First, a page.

The European Union's chief Brexit negotiator on Monday urged faster action on the fraught problem of the Irish border, saying there needs to be agreement by June on a way to keep it open.
The Northern Ireland-Ireland border will be the U.K.'s only land frontier with the EU after Brexit. Britain and the bloc agree there must be no customs posts or other infrastructure along the currently all-but-invisible 500-kilometer border.
But Britain also says it will leave the EU's tariff-free customs union. Officials from the two sides are trying to find a way to reconcile the two positions.
Britain rejects the EU's suggestion, which is to keep Northern Ireland inside the bloc's customs union. The EU says the U.K. has yet to propose a workable alternative.
On a visit to the border region, EU negotiator Michel Barnier said "we need to agree rapidly by June on the scope of all-island customs and regulations, the safety and controls that we need to respect the single market."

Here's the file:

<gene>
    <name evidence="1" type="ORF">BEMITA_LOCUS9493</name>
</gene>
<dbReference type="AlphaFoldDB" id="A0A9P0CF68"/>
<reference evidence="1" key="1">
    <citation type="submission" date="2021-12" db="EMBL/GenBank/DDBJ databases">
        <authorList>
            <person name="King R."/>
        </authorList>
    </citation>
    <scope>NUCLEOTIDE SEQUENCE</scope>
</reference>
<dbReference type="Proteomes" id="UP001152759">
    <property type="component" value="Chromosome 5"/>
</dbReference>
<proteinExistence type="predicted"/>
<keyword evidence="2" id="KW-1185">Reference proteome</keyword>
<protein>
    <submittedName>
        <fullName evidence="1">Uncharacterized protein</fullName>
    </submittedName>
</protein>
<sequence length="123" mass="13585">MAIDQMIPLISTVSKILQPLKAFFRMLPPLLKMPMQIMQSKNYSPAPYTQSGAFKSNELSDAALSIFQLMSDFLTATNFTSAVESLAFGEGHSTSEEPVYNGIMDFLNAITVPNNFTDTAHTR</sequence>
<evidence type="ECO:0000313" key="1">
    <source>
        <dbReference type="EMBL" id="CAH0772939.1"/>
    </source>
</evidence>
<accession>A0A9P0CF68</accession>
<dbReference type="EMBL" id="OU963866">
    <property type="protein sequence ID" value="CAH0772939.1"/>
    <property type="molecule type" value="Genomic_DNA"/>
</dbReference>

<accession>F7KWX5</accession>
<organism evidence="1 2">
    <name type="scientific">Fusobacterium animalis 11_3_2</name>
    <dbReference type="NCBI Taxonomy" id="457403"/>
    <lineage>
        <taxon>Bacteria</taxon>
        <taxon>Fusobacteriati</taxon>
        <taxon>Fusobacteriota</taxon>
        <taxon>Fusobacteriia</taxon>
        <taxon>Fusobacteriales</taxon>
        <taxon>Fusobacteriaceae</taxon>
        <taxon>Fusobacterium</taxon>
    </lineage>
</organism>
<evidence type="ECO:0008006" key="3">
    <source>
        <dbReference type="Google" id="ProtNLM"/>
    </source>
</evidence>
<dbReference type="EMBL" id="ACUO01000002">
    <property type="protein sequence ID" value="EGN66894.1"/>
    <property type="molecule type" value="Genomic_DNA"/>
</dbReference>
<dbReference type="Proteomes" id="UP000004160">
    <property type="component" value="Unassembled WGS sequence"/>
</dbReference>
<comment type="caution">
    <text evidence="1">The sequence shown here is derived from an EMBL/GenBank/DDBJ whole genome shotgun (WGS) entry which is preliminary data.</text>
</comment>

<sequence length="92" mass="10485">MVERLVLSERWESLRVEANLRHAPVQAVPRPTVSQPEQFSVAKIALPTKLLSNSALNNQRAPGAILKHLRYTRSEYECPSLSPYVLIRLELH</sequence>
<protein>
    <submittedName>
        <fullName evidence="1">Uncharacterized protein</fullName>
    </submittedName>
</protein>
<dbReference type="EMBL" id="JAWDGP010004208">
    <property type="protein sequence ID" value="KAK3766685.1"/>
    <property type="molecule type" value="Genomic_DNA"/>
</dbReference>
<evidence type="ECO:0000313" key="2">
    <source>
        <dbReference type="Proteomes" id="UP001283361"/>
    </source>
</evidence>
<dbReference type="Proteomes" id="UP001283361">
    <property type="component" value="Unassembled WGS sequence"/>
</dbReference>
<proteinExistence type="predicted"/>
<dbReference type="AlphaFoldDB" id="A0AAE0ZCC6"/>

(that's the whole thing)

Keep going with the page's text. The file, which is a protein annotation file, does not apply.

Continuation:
But the leader of Northern Ireland's largest pro-British Unionist party accused Barnier of listening only to the Irish side of the argument.
"We have tried to get him to understand the unionist position for the people of Northern Ireland, but he hasn't really responded to that and I'm disappointed about that," Democratic Unionist Party leader Arlene Foster told the BBC.
Barnier said in response: "My door is open."
Britain and the EU want to strike an overall Brexit agreement by October, so EU parliaments have time to ratify it before Britain leaves the bloc on March 29, 2019.